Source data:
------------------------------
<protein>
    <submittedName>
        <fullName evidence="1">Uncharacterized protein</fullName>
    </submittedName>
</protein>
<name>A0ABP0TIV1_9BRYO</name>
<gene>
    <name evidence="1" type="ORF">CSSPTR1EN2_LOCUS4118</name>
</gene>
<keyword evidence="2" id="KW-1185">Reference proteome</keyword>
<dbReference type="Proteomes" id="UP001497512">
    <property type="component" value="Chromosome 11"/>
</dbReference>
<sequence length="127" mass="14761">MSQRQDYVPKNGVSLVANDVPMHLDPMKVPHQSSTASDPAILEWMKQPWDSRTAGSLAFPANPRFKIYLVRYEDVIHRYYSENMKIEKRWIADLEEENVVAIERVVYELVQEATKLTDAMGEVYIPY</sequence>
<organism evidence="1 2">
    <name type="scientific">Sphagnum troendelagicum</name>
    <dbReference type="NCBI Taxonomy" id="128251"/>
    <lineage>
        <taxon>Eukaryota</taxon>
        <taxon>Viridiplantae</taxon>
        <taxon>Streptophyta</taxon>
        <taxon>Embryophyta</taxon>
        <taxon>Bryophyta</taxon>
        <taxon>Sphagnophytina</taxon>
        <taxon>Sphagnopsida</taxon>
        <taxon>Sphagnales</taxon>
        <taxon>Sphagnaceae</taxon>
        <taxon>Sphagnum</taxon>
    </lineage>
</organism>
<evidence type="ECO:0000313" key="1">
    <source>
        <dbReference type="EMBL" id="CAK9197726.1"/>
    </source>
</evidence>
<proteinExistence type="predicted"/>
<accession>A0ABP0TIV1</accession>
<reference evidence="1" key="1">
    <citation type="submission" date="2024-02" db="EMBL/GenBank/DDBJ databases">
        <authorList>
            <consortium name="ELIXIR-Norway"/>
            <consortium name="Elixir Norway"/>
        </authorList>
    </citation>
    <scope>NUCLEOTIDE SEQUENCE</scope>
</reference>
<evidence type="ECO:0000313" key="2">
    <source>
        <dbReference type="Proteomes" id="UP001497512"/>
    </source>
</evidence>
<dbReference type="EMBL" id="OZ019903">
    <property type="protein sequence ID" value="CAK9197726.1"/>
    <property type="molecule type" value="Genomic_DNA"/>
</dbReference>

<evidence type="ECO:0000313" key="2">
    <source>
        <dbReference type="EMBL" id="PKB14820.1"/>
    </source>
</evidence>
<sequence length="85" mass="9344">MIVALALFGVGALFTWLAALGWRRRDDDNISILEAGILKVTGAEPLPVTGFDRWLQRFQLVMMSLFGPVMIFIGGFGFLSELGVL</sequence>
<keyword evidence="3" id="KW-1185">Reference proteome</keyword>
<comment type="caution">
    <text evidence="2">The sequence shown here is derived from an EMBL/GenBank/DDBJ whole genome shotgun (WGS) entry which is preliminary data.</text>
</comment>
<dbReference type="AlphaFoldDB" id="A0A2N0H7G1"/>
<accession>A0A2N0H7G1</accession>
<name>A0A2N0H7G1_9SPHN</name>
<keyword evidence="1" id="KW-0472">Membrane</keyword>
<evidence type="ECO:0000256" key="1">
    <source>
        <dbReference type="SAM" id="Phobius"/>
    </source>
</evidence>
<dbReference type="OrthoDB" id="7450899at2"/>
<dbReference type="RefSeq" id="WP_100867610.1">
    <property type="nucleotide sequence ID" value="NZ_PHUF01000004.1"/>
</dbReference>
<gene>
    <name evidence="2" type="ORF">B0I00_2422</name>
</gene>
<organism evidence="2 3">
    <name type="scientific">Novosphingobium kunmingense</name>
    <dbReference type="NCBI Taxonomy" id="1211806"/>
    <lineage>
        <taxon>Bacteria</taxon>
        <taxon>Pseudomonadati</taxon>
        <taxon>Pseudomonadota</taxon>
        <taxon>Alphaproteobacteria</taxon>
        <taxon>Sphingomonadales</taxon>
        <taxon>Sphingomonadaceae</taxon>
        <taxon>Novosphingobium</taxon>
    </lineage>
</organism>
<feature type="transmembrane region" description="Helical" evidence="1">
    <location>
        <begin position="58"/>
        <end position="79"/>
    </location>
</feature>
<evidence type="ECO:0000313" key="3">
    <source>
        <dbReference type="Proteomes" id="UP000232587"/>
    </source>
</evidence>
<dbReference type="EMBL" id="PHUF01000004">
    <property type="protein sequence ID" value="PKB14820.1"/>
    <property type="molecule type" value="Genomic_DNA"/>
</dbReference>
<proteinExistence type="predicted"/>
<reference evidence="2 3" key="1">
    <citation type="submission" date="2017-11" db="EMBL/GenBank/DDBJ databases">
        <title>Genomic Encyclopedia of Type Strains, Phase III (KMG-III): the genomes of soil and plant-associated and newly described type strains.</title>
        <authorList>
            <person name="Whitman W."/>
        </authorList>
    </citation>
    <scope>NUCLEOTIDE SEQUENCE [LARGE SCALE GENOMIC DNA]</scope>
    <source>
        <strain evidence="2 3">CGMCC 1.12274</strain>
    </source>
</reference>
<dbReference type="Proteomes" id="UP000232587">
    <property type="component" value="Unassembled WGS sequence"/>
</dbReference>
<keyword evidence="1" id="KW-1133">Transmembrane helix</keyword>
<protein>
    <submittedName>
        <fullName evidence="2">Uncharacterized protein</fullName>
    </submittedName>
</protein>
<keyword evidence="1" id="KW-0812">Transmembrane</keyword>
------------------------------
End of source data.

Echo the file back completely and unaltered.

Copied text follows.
<protein>
    <submittedName>
        <fullName evidence="1">Uncharacterized protein</fullName>
    </submittedName>
</protein>
<name>A0ABP0TIV1_9BRYO</name>
<gene>
    <name evidence="1" type="ORF">CSSPTR1EN2_LOCUS4118</name>
</gene>
<keyword evidence="2" id="KW-1185">Reference proteome</keyword>
<dbReference type="Proteomes" id="UP001497512">
    <property type="component" value="Chromosome 11"/>
</dbReference>
<sequence length="127" mass="14761">MSQRQDYVPKNGVSLVANDVPMHLDPMKVPHQSSTASDPAILEWMKQPWDSRTAGSLAFPANPRFKIYLVRYEDVIHRYYSENMKIEKRWIADLEEENVVAIERVVYELVQEATKLTDAMGEVYIPY</sequence>
<organism evidence="1 2">
    <name type="scientific">Sphagnum troendelagicum</name>
    <dbReference type="NCBI Taxonomy" id="128251"/>
    <lineage>
        <taxon>Eukaryota</taxon>
        <taxon>Viridiplantae</taxon>
        <taxon>Streptophyta</taxon>
        <taxon>Embryophyta</taxon>
        <taxon>Bryophyta</taxon>
        <taxon>Sphagnophytina</taxon>
        <taxon>Sphagnopsida</taxon>
        <taxon>Sphagnales</taxon>
        <taxon>Sphagnaceae</taxon>
        <taxon>Sphagnum</taxon>
    </lineage>
</organism>
<evidence type="ECO:0000313" key="1">
    <source>
        <dbReference type="EMBL" id="CAK9197726.1"/>
    </source>
</evidence>
<proteinExistence type="predicted"/>
<accession>A0ABP0TIV1</accession>
<reference evidence="1" key="1">
    <citation type="submission" date="2024-02" db="EMBL/GenBank/DDBJ databases">
        <authorList>
            <consortium name="ELIXIR-Norway"/>
            <consortium name="Elixir Norway"/>
        </authorList>
    </citation>
    <scope>NUCLEOTIDE SEQUENCE</scope>
</reference>
<evidence type="ECO:0000313" key="2">
    <source>
        <dbReference type="Proteomes" id="UP001497512"/>
    </source>
</evidence>
<dbReference type="EMBL" id="OZ019903">
    <property type="protein sequence ID" value="CAK9197726.1"/>
    <property type="molecule type" value="Genomic_DNA"/>
</dbReference>

<evidence type="ECO:0000313" key="2">
    <source>
        <dbReference type="EMBL" id="PKB14820.1"/>
    </source>
</evidence>
<sequence length="85" mass="9344">MIVALALFGVGALFTWLAALGWRRRDDDNISILEAGILKVTGAEPLPVTGFDRWLQRFQLVMMSLFGPVMIFIGGFGFLSELGVL</sequence>
<keyword evidence="3" id="KW-1185">Reference proteome</keyword>
<comment type="caution">
    <text evidence="2">The sequence shown here is derived from an EMBL/GenBank/DDBJ whole genome shotgun (WGS) entry which is preliminary data.</text>
</comment>
<dbReference type="AlphaFoldDB" id="A0A2N0H7G1"/>
<accession>A0A2N0H7G1</accession>
<name>A0A2N0H7G1_9SPHN</name>
<keyword evidence="1" id="KW-0472">Membrane</keyword>
<evidence type="ECO:0000256" key="1">
    <source>
        <dbReference type="SAM" id="Phobius"/>
    </source>
</evidence>
<dbReference type="OrthoDB" id="7450899at2"/>
<dbReference type="RefSeq" id="WP_100867610.1">
    <property type="nucleotide sequence ID" value="NZ_PHUF01000004.1"/>
</dbReference>
<gene>
    <name evidence="2" type="ORF">B0I00_2422</name>
</gene>
<organism evidence="2 3">
    <name type="scientific">Novosphingobium kunmingense</name>
    <dbReference type="NCBI Taxonomy" id="1211806"/>
    <lineage>
        <taxon>Bacteria</taxon>
        <taxon>Pseudomonadati</taxon>
        <taxon>Pseudomonadota</taxon>
        <taxon>Alphaproteobacteria</taxon>
        <taxon>Sphingomonadales</taxon>
        <taxon>Sphingomonadaceae</taxon>
        <taxon>Novosphingobium</taxon>
    </lineage>
</organism>
<feature type="transmembrane region" description="Helical" evidence="1">
    <location>
        <begin position="58"/>
        <end position="79"/>
    </location>
</feature>
<evidence type="ECO:0000313" key="3">
    <source>
        <dbReference type="Proteomes" id="UP000232587"/>
    </source>
</evidence>
<dbReference type="EMBL" id="PHUF01000004">
    <property type="protein sequence ID" value="PKB14820.1"/>
    <property type="molecule type" value="Genomic_DNA"/>
</dbReference>
<proteinExistence type="predicted"/>
<reference evidence="2 3" key="1">
    <citation type="submission" date="2017-11" db="EMBL/GenBank/DDBJ databases">
        <title>Genomic Encyclopedia of Type Strains, Phase III (KMG-III): the genomes of soil and plant-associated and newly described type strains.</title>
        <authorList>
            <person name="Whitman W."/>
        </authorList>
    </citation>
    <scope>NUCLEOTIDE SEQUENCE [LARGE SCALE GENOMIC DNA]</scope>
    <source>
        <strain evidence="2 3">CGMCC 1.12274</strain>
    </source>
</reference>
<dbReference type="Proteomes" id="UP000232587">
    <property type="component" value="Unassembled WGS sequence"/>
</dbReference>
<keyword evidence="1" id="KW-1133">Transmembrane helix</keyword>
<protein>
    <submittedName>
        <fullName evidence="2">Uncharacterized protein</fullName>
    </submittedName>
</protein>
<keyword evidence="1" id="KW-0812">Transmembrane</keyword>